So part of me thought that the lack lack of attention to the U-Haul report out last week
was a sign we had finally realized that it was no longer news that migration flows were net positive into Pittsburgh. Maybe not and the PG noted the factoid. U-Haul survey suggests young are moving to Pittsburgh
. I also see the PBT mentioned it the other day
. What I am confused by a bit, is long before U-Haul put out their report which benchmarks 2012 data, it also looks like the dean of local real estate reporting, Sam Spatter, mentioned the 2012 U-Haul data specifically last month
... again even though there was no U-Haul report released
yet??? He quoted the exact number even???
BTW, and I realize some may not appreciate the semantics, but the U-Haul data is not survey based at all. Their documentation is a bit lacking, probably because it is pretty straighforward. It appears to be a complete enumeration of their own records, not a sample of any other data. Makes a difference in interpreting it. Certainly no sample error.
Anyway. I still to this day get people disputing me that migration flows are not all negative for Pittsburgh. If I do convince them, the argument is that it is all anomalous. Just a variation of nabobism
. Is it all a big anomaly?
Total net migration appears to have been positive now for 5 straight years, 2007-2012. I suppose there is a bit of a judgement call in how to characterize that, but 5 years does not make for an anomaly. There is something else. Pittsburgh itself has not moved. Nothing we can do about the weather for example. There are migration flows of younger folks, and there are migration flows of older folks. There should be little doubt that migration flows of the older population are still net out
of the region as folks typically retire to points South and West. Elderly migration flows are pretty consistent over time. That has not changed. The total migration flow for the region include all ages, including the older migration flows that likely continue to be net out.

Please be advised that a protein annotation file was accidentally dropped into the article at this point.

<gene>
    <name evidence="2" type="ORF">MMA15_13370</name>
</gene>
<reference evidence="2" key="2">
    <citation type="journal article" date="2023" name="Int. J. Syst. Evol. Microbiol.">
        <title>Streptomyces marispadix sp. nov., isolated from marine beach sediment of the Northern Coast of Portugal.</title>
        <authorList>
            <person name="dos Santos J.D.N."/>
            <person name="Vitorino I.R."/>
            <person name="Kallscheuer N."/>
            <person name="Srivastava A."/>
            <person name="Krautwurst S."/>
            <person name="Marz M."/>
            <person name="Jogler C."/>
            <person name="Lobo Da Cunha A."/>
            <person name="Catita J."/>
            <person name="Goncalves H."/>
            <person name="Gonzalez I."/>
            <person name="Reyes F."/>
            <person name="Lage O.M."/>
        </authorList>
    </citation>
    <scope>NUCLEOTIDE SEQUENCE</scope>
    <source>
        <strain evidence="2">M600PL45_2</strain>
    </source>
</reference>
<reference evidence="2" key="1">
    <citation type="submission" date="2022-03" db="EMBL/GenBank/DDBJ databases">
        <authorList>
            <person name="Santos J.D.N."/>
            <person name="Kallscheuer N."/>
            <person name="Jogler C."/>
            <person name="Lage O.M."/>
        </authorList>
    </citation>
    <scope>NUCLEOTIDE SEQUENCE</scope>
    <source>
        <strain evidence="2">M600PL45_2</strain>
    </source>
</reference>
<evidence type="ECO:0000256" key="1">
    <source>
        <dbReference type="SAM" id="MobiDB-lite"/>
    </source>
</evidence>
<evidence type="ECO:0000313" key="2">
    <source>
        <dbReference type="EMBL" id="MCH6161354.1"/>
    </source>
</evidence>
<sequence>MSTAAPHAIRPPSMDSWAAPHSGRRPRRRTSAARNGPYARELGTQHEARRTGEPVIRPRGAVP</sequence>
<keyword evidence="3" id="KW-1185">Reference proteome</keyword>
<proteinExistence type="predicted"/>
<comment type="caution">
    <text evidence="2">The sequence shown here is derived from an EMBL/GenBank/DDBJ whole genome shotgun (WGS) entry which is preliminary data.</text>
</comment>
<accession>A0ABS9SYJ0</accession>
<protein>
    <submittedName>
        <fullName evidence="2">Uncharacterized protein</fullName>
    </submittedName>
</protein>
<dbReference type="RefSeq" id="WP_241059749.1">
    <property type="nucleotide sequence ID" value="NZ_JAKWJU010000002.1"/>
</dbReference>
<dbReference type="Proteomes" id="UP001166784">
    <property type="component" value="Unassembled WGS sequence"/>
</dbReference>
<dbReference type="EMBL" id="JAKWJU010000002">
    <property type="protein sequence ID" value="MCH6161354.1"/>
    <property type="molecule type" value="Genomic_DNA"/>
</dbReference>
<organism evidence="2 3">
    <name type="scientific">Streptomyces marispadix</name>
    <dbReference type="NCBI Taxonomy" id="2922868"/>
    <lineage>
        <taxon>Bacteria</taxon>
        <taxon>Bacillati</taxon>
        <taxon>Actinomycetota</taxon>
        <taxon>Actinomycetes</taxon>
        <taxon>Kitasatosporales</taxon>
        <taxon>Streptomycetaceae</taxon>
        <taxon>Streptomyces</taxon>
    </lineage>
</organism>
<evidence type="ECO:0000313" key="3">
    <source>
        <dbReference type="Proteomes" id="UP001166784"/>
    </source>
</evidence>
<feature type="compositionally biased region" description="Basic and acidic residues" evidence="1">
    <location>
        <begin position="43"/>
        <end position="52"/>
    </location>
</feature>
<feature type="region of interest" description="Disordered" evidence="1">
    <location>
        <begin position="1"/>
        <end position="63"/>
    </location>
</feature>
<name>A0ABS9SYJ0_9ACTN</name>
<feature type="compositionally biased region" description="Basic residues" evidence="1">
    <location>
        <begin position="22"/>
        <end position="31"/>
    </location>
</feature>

So while it is hard to measure annually, I personally believe that the net migration flows for the population say under 50 turned had to have turned positive at least a couple years before the total net migration flow turned positive. That puts us near 2005 or so. We are not up to a decade yet, but getting there. Not only is it not a new story that young people are not 'fleeing' (used to always be the verb of choice) but it has really not been an issue at all for quite some number of years. Given another fact that net migration for Pittsburgh remained palpably negative through the 1990s, the shift from net out toward net in happened early in the 21st century.
Back to the U-Haul report. In itself old news sort of, and the Census population numbers were covered last month in their own news cycle
. All of these data points fall in on themselves. The only value added from the U-Haul report for me is confirmation the trend has not changed. If anything the trend for net in-migration might even be accelerating. We never ranked number 1 on the U-Haul report in the past, so 2012 is better than previous years for us. Really, we were pretty far ahead of the #2 region in their one metric that I think represents net migration rate. I am still pondering that some. Also, the census estimates reported on last month were technically based on migration flows through the middle of 2012, literally only to July 1. So the U-Haul data appears to cover calendar year 2012. I will base a large bet that we are currently almost done with the 6th year of net in-migration as will be reported on by the Census estimates next year. So the generation of young people not watching their classmates flee will be entering 1st grade soon. They are going to be a confused bunch at this rate.
.... and we will learn a bit more of the trends later today when March nonfarm jobs data for the Pittsburgh MSA comes out.